It should not be left to municipalities to ban tanning salons from serving children, as the town of Oakville, Ont., is doing. Given the large body of empirical evidence linking indoor tanning beds to an increased risk of skin cancer, provincial governments that have not done so should take action.
Nova Scotia has already prohibited those under the age of 18 from using the salons; Quebec, British Columbia and Newfoundland and Labrador have recently introduced similar legislation. In Ontario, a New Democratic MPP has introduced a private member’s bill along the same lines, but the government has not yet signed on.
The World Health Organization classifies tanning beds as a human carcinogen. Ultraviolet rays from them can be five times stronger than the midday summer sun, dramatically increasing the risk of melanoma, which is one of the most common and deadliest forms of cancer for those aged 15 to 29. Risk increases with use.
If adults want to knowingly increase their risk of skin cancer, they should be free to do so. Children and teenagers, on the other hand, are entitled to be protected from the damage to their health.
Health Canada offers only guidelines on the subject – warning of the beds’ dangers, but allowing the industry to self-regulate where provinces haven’t intervened. For its part, the association representing tanning salons in Canada promotes a policy of getting parental consent for minors who want to tan.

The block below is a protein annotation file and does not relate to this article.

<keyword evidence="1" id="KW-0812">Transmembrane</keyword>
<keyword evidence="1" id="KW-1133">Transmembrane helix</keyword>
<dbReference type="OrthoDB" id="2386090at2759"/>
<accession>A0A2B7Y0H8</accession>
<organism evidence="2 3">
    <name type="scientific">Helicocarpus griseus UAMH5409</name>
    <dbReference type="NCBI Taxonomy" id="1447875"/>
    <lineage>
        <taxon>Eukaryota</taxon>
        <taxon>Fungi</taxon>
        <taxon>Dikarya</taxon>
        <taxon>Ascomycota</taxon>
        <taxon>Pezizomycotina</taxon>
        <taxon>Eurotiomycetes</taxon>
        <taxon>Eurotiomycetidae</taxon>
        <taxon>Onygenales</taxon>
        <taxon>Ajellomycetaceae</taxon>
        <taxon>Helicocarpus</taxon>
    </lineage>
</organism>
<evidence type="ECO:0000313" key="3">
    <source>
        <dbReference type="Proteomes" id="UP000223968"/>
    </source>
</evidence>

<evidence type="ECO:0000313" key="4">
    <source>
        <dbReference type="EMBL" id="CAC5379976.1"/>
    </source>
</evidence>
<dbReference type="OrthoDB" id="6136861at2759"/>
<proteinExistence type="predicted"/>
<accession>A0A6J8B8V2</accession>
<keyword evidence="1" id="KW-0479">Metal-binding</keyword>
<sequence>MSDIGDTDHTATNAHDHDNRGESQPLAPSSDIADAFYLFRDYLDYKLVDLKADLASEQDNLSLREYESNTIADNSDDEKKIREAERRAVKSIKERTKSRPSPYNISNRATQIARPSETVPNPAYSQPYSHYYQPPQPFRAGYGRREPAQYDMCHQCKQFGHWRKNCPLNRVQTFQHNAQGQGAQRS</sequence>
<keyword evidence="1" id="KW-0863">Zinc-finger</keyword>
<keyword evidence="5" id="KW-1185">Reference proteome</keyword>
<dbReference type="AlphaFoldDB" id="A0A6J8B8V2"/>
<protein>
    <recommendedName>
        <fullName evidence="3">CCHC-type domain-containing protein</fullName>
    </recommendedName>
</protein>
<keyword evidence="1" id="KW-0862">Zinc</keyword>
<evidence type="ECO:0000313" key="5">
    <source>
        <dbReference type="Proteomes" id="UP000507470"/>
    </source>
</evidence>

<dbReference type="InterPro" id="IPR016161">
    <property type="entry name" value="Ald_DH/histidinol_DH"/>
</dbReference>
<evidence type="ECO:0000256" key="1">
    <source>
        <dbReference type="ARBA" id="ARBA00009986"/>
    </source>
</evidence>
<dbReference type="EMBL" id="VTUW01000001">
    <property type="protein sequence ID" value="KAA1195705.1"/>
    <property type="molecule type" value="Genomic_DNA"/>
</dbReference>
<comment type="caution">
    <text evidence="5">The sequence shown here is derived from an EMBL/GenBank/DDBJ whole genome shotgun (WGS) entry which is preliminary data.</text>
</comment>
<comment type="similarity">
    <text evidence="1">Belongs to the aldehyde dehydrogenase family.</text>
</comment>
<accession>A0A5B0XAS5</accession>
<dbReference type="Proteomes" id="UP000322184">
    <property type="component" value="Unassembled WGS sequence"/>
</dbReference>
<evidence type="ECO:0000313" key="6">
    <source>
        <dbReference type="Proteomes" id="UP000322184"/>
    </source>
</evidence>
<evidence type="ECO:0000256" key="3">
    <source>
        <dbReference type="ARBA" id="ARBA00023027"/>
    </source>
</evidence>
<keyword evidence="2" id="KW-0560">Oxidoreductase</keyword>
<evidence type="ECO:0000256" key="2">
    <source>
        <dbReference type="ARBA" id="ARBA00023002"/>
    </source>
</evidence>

That policy is not consistently enforced, and even if it were, it would be insufficient.
It is hard to fathom why any parent would consciously expose their child to an activity with potentially deadly consequences, and only the most marginal and superficial of benefits. But just as provincial laws do not permit teenagers to drink and smoke in Canada, so too should they protect children and teens from their own high-risk behaviours in the use of tanning beds.Report Typo/Error
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